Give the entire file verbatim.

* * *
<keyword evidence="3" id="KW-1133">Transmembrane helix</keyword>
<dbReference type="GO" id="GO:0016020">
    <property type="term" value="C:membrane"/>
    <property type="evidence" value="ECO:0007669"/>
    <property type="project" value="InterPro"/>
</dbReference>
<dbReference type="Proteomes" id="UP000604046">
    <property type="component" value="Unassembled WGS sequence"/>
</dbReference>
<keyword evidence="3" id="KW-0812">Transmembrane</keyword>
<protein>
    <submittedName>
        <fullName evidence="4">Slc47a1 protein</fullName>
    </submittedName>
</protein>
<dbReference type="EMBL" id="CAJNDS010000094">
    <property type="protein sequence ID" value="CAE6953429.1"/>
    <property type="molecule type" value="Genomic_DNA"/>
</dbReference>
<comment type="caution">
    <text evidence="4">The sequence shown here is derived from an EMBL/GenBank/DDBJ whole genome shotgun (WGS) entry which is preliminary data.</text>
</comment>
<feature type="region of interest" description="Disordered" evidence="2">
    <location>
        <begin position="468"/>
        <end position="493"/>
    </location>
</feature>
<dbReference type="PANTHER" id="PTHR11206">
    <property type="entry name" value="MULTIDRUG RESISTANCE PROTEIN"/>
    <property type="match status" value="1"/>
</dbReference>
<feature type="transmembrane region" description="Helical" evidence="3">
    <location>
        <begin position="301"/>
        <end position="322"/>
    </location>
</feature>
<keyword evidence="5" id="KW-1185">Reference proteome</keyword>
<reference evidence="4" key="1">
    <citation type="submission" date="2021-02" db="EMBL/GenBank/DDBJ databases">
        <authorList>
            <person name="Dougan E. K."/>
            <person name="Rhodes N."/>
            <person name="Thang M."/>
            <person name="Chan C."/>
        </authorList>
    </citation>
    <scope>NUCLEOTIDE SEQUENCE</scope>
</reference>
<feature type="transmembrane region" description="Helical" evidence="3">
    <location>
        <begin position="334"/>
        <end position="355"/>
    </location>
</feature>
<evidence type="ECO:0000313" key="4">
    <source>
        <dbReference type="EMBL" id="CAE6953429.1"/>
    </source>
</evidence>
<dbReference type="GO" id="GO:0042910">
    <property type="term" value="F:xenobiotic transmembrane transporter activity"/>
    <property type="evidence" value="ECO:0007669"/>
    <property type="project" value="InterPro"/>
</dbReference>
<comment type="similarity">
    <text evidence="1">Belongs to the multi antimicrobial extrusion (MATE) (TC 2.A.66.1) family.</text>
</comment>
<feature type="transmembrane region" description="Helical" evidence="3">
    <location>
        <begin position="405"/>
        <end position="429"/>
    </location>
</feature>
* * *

<keyword evidence="3" id="KW-1133">Transmembrane helix</keyword>
<dbReference type="GO" id="GO:0016020">
    <property type="term" value="C:membrane"/>
    <property type="evidence" value="ECO:0007669"/>
    <property type="project" value="InterPro"/>
</dbReference>
<dbReference type="Proteomes" id="UP000604046">
    <property type="component" value="Unassembled WGS sequence"/>
</dbReference>
<keyword evidence="3" id="KW-0812">Transmembrane</keyword>
<protein>
    <submittedName>
        <fullName evidence="4">Slc47a1 protein</fullName>
    </submittedName>
</protein>
<dbReference type="EMBL" id="CAJNDS010000094">
    <property type="protein sequence ID" value="CAE6953429.1"/>
    <property type="molecule type" value="Genomic_DNA"/>
</dbReference>
<comment type="caution">
    <text evidence="4">The sequence shown here is derived from an EMBL/GenBank/DDBJ whole genome shotgun (WGS) entry which is preliminary data.</text>
</comment>
<feature type="region of interest" description="Disordered" evidence="2">
    <location>
        <begin position="468"/>
        <end position="493"/>
    </location>
</feature>
<dbReference type="PANTHER" id="PTHR11206">
    <property type="entry name" value="MULTIDRUG RESISTANCE PROTEIN"/>
    <property type="match status" value="1"/>
</dbReference>
<feature type="transmembrane region" description="Helical" evidence="3">
    <location>
        <begin position="301"/>
        <end position="322"/>
    </location>
</feature>
<keyword evidence="5" id="KW-1185">Reference proteome</keyword>
<reference evidence="4" key="1">
    <citation type="submission" date="2021-02" db="EMBL/GenBank/DDBJ databases">
        <authorList>
            <person name="Dougan E. K."/>
            <person name="Rhodes N."/>
            <person name="Thang M."/>
            <person name="Chan C."/>
        </authorList>
    </citation>
    <scope>NUCLEOTIDE SEQUENCE</scope>
</reference>
<feature type="transmembrane region" description="Helical" evidence="3">
    <location>
        <begin position="334"/>
        <end position="355"/>
    </location>
</feature>
<evidence type="ECO:0000313" key="4">
    <source>
        <dbReference type="EMBL" id="CAE6953429.1"/>
    </source>
</evidence>
<dbReference type="GO" id="GO:0042910">
    <property type="term" value="F:xenobiotic transmembrane transporter activity"/>
    <property type="evidence" value="ECO:0007669"/>
    <property type="project" value="InterPro"/>
</dbReference>
<comment type="similarity">
    <text evidence="1">Belongs to the multi antimicrobial extrusion (MATE) (TC 2.A.66.1) family.</text>
</comment>
<feature type="transmembrane region" description="Helical" evidence="3">
    <location>
        <begin position="405"/>
        <end position="429"/>
    </location>
</feature>